Over the past few years, COVID has brought to light something that we have known is important, but not had very much direct experience with: loss of smell. The large group of people experiencing Anosmia and Hyposmia has grown significantly. This change has brought the power of smell to the forefront of the everyday person and heightened additional researchers to understand the why and the effects of loss of smell.
Leading experts have been quoted saying that compared to a decade ago, the ecosystem of people working on scent has grown, as has the diverse ways in which olfaction is being studied. Case in point: these 8 scent experts featured below are pioneering the industry, and across very different focus areas. But also, the interest and growth in the industry is so new that even as we were working on this very article, we drew insights from articles published in the last few weeks.
Olfactory Research Experts: Richard Axel and Linda Buck
The earliest pioneers in scent research, Linda Buck and Richard Axel discovered in 1991 how hundreds of genes in our DNA code for the odorant sensors located in the olfactory sensory neurons in our noses. Each receptor changes when an odor attaches itself to the receptor, which then sends a signal to the brain. Buck has a PhD in immunology and Axel is a MD. The duo won the Nobel Prize in Physiology or Medicine in 2004 for their discovery.
Olfactory Research Expert Rachel Herz
With a PhD in neuroscience, Rachel Herz is a leading expert on how our sense of smell affects our emotions, cognition, and behavior. She’s authored hundreds of scientific journal articles, as well as a few books. Her most recent book was published in 2018: Why You Eat What You Eat: The Science Behind Our Relationship with Food. Herz is also on OVR’s board of advisors.
Olfactory Research Expert: Andreas Keller
Author of Philosophy of Olfactory Perception, Keller’s most recent project is founding the country’s first and only art gallery devoted exclusively to smell-based art—Olfactory Art Keller. Why? As Keller told Smithsonian Magazine, “When you are asked to smell art, you realize how impoverished your perception of the world is when you limit yourself to the visual.” His research has mainly focused on why people perceive the same odors differently. In 2014, Keller co-authored a paper estimating that humans can distinguish at least a trillion distinct smells.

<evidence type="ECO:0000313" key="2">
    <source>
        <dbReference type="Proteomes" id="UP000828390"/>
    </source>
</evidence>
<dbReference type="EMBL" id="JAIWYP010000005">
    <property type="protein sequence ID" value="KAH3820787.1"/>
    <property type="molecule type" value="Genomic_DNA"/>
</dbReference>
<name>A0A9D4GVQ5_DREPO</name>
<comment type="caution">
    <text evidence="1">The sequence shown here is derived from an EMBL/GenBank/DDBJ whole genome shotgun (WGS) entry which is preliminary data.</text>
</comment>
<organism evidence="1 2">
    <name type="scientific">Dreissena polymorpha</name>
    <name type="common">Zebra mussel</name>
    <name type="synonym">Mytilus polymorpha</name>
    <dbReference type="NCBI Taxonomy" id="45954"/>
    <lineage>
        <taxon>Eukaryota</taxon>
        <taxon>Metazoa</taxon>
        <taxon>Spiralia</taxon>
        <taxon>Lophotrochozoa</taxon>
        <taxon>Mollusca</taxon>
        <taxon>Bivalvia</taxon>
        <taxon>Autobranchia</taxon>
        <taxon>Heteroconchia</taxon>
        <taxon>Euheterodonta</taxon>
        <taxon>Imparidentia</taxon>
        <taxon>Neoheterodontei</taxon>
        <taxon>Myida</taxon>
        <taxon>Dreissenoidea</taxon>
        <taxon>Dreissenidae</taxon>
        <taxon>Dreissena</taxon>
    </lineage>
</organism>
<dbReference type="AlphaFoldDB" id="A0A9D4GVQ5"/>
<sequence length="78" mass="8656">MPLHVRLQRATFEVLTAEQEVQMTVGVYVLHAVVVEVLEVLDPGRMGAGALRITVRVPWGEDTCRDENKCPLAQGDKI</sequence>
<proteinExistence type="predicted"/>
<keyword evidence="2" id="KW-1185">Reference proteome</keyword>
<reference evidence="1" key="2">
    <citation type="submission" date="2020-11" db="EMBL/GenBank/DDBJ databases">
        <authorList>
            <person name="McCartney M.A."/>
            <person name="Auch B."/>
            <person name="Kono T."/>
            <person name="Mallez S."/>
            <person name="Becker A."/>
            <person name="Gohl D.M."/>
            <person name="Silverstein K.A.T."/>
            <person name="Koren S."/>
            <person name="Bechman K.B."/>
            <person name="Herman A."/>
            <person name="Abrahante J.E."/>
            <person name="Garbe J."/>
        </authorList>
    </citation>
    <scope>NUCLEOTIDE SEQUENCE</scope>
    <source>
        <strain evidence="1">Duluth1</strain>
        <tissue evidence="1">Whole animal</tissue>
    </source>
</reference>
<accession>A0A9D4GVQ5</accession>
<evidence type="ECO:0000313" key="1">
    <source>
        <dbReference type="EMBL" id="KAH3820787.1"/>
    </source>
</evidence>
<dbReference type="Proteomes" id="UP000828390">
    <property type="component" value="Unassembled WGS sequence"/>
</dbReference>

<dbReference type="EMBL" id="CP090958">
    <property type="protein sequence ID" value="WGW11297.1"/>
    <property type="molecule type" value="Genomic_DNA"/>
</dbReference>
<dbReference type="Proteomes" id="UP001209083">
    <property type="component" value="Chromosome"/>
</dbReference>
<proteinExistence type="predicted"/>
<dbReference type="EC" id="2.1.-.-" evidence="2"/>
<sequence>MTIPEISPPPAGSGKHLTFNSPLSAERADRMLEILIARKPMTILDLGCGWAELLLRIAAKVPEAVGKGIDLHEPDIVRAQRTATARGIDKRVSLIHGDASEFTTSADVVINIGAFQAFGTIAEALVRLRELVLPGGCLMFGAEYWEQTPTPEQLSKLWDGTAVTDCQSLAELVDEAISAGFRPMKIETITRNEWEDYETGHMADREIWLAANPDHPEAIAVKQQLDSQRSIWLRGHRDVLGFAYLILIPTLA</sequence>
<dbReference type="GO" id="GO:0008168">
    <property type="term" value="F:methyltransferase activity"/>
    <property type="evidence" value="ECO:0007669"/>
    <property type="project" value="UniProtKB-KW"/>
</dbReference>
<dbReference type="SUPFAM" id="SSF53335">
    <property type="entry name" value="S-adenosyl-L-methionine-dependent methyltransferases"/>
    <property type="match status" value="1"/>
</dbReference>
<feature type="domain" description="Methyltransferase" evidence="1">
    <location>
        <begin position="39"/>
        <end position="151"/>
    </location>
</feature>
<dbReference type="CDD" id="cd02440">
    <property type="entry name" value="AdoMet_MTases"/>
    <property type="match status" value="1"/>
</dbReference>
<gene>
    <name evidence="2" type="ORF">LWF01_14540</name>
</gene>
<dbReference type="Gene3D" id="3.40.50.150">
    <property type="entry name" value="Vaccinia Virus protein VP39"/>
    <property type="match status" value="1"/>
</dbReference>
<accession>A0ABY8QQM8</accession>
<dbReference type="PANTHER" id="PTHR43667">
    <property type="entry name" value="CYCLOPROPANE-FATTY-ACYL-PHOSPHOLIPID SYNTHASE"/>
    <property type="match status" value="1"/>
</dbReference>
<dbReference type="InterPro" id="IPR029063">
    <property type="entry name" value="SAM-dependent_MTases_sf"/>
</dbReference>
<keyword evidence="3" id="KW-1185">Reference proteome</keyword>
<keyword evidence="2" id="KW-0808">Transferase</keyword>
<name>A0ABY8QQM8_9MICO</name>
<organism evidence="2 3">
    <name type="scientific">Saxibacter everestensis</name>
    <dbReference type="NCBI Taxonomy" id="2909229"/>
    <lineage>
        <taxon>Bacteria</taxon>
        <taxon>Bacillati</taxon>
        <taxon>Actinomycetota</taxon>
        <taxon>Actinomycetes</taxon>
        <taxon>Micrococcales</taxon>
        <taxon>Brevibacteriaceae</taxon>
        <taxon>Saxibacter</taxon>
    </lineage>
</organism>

Olfactory Research Expert: Alex Wiltschko
A longtime Google employee (first with Google AI, now as an entrepreneur-in-residence at GV), Alex Wiltschko’s professional goal is to digitize scent. He has likened this power to computers’ ability to see and hear—he also wants them to be able to smell. With a PhD in Neuroscience, Wiltschko has said that in digitizing scent, he wants to find a way to sniff out diseases so we can detect them earlier than we currently can. His work shows promise: a draft paper was recently posted (and reported on in Scientific American) that suggests a type of AI can predict how a human will perceive scent molecules.
Olfactory Research Experts at the Monell Center: Joel Mainland, Pamela Dalton, and Nancy Rawson
The Monell Center is an independent institute dedicated to research on the senses of taste and smell. Its roster is full of world-class scientists and there are three in particular at the forefront of olfactory research: Joel Mainland, Pamela Dalton, and Nancy Rawson.
One of Joel Mainland’s most recent studies was designed to discover how our sense of smell differs from other cultures in other parts of the world. In this particular case, his team looked at Asian versus American markets. They expected to discover a fundamental difference in smell perception but were surprised to instead find there isn’t that much difference after all.
Pamela Dalton's research focuses on how our emotions and cognitive processes affect the way that we experience smell, and vice-a-versa—how scent affects our memories and feelings. She also is the researcher who identified the worst smell in the world.
Nancy Rawson is Acting Director and President of Monell. She started her career in nutrition and then became a cell biologist so she could understand what’s happening as it pertains to taste and smell at the cellular level.
Generally speaking, our scientific grasp of how smell works still pales in comparison to our knowledge of hearing and vision. But we’re pleased to see it is (finally) growing exponentially.